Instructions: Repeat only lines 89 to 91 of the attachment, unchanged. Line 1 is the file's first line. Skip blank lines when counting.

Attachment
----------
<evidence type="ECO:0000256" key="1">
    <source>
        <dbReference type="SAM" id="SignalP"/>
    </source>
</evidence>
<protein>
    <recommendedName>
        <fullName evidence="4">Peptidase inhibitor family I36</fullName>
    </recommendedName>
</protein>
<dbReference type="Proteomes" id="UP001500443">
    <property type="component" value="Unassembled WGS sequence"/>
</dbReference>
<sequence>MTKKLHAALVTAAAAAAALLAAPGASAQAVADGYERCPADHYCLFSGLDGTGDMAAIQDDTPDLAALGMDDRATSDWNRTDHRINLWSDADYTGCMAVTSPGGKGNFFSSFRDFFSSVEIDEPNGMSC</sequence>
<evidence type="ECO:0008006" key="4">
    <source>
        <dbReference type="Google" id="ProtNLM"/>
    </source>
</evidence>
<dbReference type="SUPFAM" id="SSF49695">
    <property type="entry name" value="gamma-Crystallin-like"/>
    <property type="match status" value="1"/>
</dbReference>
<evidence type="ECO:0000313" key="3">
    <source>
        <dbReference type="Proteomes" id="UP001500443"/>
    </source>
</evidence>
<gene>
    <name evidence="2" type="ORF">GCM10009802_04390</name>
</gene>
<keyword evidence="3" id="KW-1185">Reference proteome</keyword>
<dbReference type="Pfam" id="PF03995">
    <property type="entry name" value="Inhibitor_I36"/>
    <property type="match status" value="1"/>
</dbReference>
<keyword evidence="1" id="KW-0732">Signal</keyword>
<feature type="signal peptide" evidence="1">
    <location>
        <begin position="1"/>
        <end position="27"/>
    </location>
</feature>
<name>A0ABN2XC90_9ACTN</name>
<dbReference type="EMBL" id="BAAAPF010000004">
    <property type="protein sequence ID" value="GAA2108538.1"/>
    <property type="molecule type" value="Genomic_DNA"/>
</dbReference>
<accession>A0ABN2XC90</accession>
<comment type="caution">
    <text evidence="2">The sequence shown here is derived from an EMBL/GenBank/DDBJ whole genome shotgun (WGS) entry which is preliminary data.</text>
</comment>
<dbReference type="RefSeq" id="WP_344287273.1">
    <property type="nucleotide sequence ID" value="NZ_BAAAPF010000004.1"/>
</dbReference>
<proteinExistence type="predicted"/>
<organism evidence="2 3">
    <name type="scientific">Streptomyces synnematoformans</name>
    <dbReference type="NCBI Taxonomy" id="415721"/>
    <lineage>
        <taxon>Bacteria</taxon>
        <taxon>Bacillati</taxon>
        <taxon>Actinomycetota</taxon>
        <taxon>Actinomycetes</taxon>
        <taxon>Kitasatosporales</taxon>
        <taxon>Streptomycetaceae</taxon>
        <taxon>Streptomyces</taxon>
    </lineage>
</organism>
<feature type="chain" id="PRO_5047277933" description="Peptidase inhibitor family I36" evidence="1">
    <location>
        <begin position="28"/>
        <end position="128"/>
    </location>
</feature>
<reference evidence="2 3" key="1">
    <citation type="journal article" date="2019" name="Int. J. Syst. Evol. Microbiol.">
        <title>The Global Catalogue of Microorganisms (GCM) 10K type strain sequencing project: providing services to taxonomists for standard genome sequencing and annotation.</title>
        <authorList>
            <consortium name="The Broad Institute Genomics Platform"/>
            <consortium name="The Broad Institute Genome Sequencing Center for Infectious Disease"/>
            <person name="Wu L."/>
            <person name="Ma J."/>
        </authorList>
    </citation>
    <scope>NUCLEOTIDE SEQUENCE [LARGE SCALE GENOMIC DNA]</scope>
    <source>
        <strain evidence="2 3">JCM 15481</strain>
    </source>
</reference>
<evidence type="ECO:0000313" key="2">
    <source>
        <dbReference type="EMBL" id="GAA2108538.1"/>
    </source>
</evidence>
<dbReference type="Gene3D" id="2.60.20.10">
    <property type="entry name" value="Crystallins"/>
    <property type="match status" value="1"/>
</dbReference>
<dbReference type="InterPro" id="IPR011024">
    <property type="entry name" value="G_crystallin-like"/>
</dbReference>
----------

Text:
    </source>
</reference>
<evidence type="ECO:0000313" key="2">